Lou & Grey Is Partnering With HERproject To Bring Women Financial & Health Education In All Of Its Factories
Lou & Grey is known for making crazy soft knits, cozy jersey dresses, and linen jumpsuits. The feel-good clothing brand is all about women supporting women, which is why Lou & Grey is partnering with HERproject to bring education to its global supply chain community. Lou & Grey partnered with HERproject in 2014 to bring the women workers in its suppliers' factories access to health, financial, and family planning education.
“Arming women in our factories with knowledge about subjects from nutrition to maternal health is important to us not only to make a personal impact but a larger community impact— empowering women at large, which is very important to us as a brand," Jenny Lilly, Marketing Director of Lou & Grey, shares with Bustle.
Global supply chains are a major employer of women. HERproject helps low-income women working in factories by providing workplace-based interventions on health, financial inclusion, and gender equality. The organization brings together global brands and their suppliers, and helps companies commit to implementing educational programs. HERproject then comes in and organizes lessons that are held directly at the factories by peer health educators.
HERproject believes that bringing an outside expert to teach the classes won't reach as many women as hiring a peer educator that is trusted by her colleagues. The workers will trust the information coming from the educator and then share it with other women in their communities, creating a powerful ripple effect in education.
In 2018, Lou & Grey x HERproject reached 42,600 women in 35 factories across five different countries. The brand's goal is to make 100 percent of Lou & Grey clothing in factories implementing HERproject programs by 2020.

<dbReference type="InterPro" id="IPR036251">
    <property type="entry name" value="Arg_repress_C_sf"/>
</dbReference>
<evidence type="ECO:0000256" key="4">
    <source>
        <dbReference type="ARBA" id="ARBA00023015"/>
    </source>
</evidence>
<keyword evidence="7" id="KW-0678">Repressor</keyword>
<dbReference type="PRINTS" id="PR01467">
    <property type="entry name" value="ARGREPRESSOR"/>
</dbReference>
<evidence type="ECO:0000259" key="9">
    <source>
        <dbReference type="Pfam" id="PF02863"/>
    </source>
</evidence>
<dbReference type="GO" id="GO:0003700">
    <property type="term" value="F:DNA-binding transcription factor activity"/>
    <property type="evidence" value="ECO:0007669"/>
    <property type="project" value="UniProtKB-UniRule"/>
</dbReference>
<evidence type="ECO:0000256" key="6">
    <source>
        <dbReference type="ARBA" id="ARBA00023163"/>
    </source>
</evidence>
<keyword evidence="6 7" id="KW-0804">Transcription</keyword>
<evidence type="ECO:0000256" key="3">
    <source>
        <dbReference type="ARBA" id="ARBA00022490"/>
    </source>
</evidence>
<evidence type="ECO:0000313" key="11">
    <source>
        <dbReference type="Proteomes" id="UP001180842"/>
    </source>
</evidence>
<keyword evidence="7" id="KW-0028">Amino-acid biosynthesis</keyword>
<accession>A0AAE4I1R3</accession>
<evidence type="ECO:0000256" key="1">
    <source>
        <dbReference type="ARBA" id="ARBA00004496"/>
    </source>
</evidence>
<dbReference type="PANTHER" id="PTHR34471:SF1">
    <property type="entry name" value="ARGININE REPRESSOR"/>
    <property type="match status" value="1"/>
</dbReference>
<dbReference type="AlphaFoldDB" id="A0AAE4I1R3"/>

"Today, our customers and associates expect us to do more than sell clothes," David Jaffe, the CEO of Ascena Retail Group, wrote in Lou & Grey's Responsibility Report. "In addition to providing inclusive fashion— for every age and size, wherever she is, and however she wants to shop — she expects us to drive positive change for the women and girls we serve."
According to the Responsibility Report, the drive to work with only suppliers who implement HERproject programs is simple. When women working in supply chains have the confidence and ability to shape their lives through educated choices, they can bring about change not only to their lives but their community as a whole.
Since 2014, in terms of health training, there has been a 38 percent increase in breast cancer self-examinations, a 26 percent increase in women using sanitary napkins instead of pieces of factory cloth, and a 25 percent increase in women being aware HIV can be prevented.
As for financial training, there has been a 50 percent increase in women who believe they can meet their future expenses in the next two years thanks to saving, a 32 percent increase in women who track their expenses, and a 22 percent increase in women who save regularly.
As more women are able to made educated decisions that shape their lives, their communities organically strengthen and improve. One can only imagine the change once all factories provide women with this kind of training and education.